October 1979

Teachers question priorities
by Peter K.

   Many of the faculty are distressed at the closing of the LRC's; they see it as a loss of a place where they could help students on a one-to-one basis.
   Some teachers feel that their talents are being wasted on supervision. Mr. Michael Deines, English teacher, said, "There are far more constructive ways to use educators than to have them monitoring hallways and lunchrooms."
   Mr. Leo Skinner, English instructor, said, "There might be a misinterpretation of the situation. Instead of working in the LRC, teachers have supervisory duties, not an additional class."
   According to figures cited in a district meeting, $225,000 was lost by District 207 because of declining enrollment. However, the district saved more money by reduction in staff and teacher turnover. (Turnover is when less experienced teachers replace more experienced teachers, thereby reducing salaries.)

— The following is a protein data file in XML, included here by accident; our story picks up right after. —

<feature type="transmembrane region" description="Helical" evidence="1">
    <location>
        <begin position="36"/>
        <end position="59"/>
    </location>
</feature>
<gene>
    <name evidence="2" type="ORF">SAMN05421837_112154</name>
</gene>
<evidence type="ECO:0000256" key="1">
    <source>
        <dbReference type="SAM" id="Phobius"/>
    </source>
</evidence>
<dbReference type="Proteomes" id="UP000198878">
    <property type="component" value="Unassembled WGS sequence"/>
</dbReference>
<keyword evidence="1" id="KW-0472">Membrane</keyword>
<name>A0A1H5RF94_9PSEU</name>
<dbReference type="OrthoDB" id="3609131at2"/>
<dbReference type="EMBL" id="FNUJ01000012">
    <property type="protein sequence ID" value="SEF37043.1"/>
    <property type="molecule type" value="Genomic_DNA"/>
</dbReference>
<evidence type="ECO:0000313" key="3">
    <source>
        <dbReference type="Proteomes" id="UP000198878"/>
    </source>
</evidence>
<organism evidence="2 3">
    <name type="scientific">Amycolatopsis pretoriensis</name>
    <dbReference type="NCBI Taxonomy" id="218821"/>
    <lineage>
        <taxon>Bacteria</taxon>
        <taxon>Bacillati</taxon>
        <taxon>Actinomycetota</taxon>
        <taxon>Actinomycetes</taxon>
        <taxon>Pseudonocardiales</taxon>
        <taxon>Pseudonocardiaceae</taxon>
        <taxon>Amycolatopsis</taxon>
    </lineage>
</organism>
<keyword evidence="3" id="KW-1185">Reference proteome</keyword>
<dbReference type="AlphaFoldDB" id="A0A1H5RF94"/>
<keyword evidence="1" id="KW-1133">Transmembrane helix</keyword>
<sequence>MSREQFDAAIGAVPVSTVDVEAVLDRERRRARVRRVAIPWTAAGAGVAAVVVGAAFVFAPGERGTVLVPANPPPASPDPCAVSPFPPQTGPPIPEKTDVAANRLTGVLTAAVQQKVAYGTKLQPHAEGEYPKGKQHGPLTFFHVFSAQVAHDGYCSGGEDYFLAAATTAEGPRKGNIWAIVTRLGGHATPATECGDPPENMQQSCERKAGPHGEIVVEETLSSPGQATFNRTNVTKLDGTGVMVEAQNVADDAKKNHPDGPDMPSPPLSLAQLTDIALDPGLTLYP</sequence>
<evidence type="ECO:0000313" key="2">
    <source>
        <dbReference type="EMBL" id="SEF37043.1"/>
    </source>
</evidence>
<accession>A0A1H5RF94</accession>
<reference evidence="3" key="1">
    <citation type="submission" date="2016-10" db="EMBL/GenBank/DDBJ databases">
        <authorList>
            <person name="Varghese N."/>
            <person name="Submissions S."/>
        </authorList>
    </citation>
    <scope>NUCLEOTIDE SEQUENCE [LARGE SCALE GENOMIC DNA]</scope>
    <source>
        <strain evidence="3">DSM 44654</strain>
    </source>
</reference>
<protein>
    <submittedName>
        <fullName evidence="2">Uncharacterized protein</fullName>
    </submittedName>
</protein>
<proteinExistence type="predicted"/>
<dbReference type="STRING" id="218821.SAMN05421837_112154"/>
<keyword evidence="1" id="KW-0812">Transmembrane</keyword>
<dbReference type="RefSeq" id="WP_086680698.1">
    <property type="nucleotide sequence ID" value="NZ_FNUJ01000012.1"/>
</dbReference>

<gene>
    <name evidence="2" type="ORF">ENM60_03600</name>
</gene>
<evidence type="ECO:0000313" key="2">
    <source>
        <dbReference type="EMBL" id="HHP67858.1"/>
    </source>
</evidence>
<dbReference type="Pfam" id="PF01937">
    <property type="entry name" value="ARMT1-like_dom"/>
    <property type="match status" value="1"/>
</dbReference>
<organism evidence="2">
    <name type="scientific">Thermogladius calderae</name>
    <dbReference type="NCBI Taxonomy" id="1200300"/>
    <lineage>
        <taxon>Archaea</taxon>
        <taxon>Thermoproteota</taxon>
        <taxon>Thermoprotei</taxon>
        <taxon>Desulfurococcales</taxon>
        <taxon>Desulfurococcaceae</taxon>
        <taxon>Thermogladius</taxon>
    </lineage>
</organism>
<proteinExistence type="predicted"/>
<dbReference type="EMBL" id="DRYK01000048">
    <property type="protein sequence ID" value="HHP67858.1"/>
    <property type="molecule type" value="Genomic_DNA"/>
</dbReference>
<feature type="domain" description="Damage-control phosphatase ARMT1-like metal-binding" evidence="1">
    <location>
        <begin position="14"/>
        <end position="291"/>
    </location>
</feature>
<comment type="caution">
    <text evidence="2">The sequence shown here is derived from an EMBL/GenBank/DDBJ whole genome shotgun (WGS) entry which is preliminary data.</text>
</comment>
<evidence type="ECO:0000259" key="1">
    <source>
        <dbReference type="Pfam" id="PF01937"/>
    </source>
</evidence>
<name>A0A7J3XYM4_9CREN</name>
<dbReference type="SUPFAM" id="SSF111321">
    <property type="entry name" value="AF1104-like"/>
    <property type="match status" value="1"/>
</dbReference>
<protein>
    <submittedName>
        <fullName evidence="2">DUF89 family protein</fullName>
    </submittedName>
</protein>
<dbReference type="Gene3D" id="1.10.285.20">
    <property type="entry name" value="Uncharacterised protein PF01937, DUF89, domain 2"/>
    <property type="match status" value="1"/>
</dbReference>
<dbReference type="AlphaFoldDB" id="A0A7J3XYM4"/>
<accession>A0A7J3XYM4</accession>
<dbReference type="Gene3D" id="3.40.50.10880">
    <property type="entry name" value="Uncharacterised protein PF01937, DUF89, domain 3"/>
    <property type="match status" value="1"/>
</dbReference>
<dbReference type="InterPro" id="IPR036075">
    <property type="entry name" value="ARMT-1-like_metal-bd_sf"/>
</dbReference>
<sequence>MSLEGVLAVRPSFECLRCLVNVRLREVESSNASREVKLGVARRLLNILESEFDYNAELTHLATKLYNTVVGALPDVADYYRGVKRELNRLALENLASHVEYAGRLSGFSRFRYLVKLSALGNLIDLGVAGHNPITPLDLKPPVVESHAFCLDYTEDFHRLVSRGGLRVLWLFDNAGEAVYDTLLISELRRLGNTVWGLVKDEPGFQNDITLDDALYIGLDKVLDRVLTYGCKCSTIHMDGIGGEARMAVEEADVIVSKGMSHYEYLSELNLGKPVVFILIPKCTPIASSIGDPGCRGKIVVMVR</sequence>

Mr. Robert Simonson, Assistant Principal, noted that the money saved is not in the form of usable cash. This saving has been used to finance school costs.
   Supervision is needed to protect the school property since last year $17,000 worth of vandalism was done to Maine South.
   Mr. Skinner concluded, "The main issue seems to be whether it is worth the expense to hire paraprofessionals so that teachers could be assigned to the LRC's."
   Priorities may have been misplaced. Mr. Thomas Kerth, English instructor stated, "I think that there is a lot of emphasis put on supervision. The LRC's are an academic area that needs to be placed high on the list of priorities."
   An estimated calculation made by a group letter sent to the Park Ridge advocate stated at $500,000 is spent annually to put teachers in supervisory duties other than teaching for Maine South.
   Another point brought up was that Maine South is the only one of the four Maine schools to ever have an LRC for students and teachers to confer about their subjects.
   The issue here is whether supervision and economics prevail over education and assistance. This choice is quite involved and there is no easy solution.